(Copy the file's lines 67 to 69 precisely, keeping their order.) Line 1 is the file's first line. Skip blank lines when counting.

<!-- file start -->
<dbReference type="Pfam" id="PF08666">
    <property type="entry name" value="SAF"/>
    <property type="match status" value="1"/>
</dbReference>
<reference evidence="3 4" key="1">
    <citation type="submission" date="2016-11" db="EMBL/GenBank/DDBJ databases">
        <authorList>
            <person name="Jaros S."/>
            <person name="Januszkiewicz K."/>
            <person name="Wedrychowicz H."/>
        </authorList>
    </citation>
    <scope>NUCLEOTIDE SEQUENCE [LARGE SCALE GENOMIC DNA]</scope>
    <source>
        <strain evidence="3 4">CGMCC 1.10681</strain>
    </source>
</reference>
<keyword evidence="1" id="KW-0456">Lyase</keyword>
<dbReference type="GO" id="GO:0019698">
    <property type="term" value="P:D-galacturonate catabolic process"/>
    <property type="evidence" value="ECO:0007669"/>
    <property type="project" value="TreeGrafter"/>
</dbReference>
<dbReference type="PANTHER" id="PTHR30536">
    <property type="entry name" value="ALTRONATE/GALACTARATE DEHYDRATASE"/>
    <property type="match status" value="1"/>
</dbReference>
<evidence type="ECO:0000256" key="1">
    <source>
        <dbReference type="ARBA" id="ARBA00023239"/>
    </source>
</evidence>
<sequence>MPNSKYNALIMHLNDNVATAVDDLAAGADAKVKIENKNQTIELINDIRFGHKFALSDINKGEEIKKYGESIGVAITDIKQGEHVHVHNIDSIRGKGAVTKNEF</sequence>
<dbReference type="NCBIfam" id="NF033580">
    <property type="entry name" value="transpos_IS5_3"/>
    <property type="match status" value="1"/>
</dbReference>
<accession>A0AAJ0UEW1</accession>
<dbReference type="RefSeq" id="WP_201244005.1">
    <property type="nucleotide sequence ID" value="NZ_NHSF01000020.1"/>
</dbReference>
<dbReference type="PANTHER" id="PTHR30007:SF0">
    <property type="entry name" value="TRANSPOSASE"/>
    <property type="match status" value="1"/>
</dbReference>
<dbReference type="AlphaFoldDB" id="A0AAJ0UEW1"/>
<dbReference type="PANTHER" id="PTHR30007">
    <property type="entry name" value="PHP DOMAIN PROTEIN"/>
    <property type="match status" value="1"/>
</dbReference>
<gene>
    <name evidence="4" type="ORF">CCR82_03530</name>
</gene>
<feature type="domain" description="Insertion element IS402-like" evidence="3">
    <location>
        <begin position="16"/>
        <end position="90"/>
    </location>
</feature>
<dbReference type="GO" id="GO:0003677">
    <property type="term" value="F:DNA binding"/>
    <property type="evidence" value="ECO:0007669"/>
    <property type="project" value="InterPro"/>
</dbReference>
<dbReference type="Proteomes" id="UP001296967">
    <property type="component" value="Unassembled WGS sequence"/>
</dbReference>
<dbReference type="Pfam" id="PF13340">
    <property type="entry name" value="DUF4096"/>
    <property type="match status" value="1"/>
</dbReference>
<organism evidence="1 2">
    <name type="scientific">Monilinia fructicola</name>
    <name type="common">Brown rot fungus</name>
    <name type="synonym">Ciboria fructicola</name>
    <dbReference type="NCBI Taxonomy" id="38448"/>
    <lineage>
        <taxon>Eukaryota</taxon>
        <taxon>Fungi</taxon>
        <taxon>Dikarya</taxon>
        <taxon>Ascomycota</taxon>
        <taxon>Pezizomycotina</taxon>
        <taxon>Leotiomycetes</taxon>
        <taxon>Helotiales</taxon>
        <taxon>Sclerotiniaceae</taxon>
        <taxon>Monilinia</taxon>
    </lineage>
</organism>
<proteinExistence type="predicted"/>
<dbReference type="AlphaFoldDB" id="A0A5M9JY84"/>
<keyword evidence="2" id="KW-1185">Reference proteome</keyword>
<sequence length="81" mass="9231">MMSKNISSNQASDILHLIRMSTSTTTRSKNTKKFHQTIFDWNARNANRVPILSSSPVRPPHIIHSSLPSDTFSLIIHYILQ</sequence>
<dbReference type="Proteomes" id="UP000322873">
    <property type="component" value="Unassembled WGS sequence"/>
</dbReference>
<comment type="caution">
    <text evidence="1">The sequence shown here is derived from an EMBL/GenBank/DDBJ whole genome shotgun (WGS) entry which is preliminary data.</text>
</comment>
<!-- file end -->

</dbReference>
<dbReference type="Pfam" id="PF13340">
    <property type="entry name" value="DUF4096"/>